Coronavirus: Mass gatherings to be banned under government plans to combat COVID-19 spread

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So far, ministers have resisted such a move even though some major sporting events have already been postponed or suspended.

The UK government is planning to introduce emergency laws next week to ban mass gatherings in an attempt to curb the spread of coronavirus.

So far, ministers have resisted such a move even though some major sporting events including the London Marathon and all Premier League matches have already been postponed.

And Ireland is to close all schools and childcare facilities and other public spaces like museums, while Scotland has banned gatherings of more than 500 people.

Eleven people have died in the UK after contracting COVID-19, the disease caused by coronavirus, and the number of confirmed infections has reached 798 – an increase of 208 over the last 24 hours.

A Whitehall source said the government has drafted emergency legislation to stop mass gatherings and compensate organisations.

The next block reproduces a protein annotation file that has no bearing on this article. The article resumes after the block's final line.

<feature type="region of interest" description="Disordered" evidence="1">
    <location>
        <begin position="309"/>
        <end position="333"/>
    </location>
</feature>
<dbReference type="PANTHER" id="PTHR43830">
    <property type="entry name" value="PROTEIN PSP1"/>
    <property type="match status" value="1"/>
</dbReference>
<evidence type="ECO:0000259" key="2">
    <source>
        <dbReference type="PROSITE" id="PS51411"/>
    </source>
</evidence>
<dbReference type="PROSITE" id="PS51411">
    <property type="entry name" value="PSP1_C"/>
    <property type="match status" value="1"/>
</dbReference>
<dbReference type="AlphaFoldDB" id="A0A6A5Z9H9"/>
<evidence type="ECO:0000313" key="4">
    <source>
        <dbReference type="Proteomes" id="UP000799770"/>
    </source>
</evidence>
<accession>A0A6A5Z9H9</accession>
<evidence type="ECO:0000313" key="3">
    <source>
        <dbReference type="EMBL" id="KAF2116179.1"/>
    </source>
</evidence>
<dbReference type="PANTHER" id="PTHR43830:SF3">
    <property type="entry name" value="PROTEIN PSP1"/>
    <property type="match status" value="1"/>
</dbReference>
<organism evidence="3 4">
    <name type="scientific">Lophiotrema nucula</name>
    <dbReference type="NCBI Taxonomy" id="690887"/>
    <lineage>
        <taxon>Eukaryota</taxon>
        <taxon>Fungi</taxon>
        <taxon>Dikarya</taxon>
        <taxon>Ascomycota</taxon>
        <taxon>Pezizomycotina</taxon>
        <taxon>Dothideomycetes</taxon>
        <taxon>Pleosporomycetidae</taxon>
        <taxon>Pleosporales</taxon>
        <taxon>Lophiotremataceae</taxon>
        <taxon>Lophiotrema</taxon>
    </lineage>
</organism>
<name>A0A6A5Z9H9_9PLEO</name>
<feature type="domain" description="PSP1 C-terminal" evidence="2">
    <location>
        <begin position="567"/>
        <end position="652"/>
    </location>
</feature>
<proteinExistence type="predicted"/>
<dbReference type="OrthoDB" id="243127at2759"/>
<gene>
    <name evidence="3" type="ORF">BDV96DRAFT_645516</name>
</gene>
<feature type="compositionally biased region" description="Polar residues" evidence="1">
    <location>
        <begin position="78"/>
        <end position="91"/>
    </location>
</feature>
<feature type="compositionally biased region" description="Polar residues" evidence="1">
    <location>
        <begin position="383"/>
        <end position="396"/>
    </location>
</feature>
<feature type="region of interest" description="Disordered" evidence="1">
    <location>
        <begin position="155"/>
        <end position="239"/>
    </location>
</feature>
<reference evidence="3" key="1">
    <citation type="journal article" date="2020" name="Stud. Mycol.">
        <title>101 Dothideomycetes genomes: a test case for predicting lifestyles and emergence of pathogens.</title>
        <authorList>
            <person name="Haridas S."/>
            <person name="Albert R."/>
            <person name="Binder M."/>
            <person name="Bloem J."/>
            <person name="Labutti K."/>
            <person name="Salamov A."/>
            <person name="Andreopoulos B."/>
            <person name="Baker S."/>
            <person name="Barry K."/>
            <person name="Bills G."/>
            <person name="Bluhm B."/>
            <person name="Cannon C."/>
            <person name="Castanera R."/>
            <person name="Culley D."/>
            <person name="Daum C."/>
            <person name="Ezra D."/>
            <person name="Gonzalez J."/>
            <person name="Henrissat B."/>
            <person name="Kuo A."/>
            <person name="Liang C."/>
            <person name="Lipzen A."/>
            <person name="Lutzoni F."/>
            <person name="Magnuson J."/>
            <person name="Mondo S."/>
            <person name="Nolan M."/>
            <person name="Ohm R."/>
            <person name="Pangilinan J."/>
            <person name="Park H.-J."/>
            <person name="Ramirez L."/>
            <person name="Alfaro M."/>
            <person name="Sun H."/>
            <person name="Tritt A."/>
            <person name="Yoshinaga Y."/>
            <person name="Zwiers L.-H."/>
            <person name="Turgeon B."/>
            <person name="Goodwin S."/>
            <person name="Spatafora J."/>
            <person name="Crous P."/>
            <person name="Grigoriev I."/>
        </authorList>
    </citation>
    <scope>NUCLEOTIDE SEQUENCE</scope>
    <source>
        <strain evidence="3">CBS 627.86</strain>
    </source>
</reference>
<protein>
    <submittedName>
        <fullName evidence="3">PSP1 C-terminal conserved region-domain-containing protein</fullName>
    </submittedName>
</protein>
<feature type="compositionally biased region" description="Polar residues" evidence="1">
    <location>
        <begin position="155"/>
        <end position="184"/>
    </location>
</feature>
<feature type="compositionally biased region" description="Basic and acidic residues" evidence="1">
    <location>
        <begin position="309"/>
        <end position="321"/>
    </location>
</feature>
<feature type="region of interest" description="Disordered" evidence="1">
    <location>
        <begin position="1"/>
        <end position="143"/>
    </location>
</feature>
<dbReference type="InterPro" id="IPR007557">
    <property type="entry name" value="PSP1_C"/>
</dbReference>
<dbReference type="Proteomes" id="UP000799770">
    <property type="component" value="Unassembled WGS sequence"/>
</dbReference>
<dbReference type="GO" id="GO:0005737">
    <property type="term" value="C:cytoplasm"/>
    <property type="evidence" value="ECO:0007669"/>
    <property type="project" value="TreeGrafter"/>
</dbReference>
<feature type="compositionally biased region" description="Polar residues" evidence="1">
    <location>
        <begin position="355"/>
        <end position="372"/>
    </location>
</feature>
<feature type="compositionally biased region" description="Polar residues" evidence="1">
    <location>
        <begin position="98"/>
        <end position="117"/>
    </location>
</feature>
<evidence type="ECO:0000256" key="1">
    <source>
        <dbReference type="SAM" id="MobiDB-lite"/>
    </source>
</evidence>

The source said: “Ministers are working with the chief scientific adviser and chief medical officer on our plan to stop various types of public event, including mass gatherings, beginning next week.

“We are also talking to businesses and other bodies about the timing of moving towards much more widespread working from home.”

Irish deputy prime minister Simon Coveney criticised the UK government this week for allowing the Cheltenham Festival to go ahead.

Tens of thousands of horse racing fans attended Prestbury Park for the showpiece event despite the global coronavirus pandemic.

The Whitehall source said the government, in dealing with coronavirus, has been “concerned” about the burden that large events put on public services including the NHS and police.

The source added: “We have drafted emergency legislation to give the government the powers it needs to deal with coronavirus, including powers to stop mass gatherings and compensate organisations. We will publish this legislation next week.”

Prime Minister Boris Johnson introduced new measures on Thursday as the government’s coronavirus response escalated to the second phase – moving from trying to contain the virus to delaying its spread.

Anyone with a new persistent cough or a high temperature will now have to self-isolate and stay at home for seven days, and schools are being urged to cancel planned trips abroad.

The UK’s chief scientific adviser, Sir Patrick Vallance, said the government was not looking to “suppress” the disease entirely but to help create a “herd immunity in the UK” while protecting the most vulnerable from it.

He told Sky News around 60% of the UK population will need to become infected with coronavirus in order for society to have such immunity.

Sir Patrick said some of the social distancing measures put in place, including self-isolating for seven days if symptoms develop, were “actually quite extreme”.